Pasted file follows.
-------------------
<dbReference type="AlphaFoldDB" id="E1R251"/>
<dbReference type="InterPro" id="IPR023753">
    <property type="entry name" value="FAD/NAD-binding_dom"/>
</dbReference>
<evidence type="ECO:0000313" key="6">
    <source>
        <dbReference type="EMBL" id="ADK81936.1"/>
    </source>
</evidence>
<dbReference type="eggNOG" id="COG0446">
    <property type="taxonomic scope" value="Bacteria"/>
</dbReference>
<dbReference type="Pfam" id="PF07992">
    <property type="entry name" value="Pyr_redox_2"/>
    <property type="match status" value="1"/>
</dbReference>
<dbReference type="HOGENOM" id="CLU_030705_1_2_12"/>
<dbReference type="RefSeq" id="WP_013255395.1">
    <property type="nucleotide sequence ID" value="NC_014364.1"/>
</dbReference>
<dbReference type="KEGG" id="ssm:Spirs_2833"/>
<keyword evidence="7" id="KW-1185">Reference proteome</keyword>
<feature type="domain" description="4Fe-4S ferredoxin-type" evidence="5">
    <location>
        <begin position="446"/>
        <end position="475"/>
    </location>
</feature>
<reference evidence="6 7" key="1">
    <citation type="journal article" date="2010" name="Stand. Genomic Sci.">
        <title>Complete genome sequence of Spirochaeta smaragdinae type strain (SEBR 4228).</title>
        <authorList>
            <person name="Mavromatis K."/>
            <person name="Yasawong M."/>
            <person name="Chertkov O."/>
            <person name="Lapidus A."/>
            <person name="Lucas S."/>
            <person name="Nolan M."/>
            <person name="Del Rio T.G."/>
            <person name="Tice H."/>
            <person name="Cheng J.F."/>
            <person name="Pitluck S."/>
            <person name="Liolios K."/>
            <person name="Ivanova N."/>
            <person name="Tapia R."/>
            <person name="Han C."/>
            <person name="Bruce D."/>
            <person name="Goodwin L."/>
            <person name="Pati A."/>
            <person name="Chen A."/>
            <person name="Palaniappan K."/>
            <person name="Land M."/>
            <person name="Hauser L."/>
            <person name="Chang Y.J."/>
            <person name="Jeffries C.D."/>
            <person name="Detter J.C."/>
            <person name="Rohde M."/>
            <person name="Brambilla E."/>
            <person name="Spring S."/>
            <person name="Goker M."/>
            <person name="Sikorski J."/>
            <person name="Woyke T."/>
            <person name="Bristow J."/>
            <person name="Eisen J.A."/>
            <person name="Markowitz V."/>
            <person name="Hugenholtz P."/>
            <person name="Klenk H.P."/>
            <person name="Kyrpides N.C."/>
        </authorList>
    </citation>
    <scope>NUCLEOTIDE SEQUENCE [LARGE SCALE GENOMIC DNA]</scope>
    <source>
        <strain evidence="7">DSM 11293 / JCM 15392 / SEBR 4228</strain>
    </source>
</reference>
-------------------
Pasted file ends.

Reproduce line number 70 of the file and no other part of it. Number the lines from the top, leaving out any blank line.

    </citation>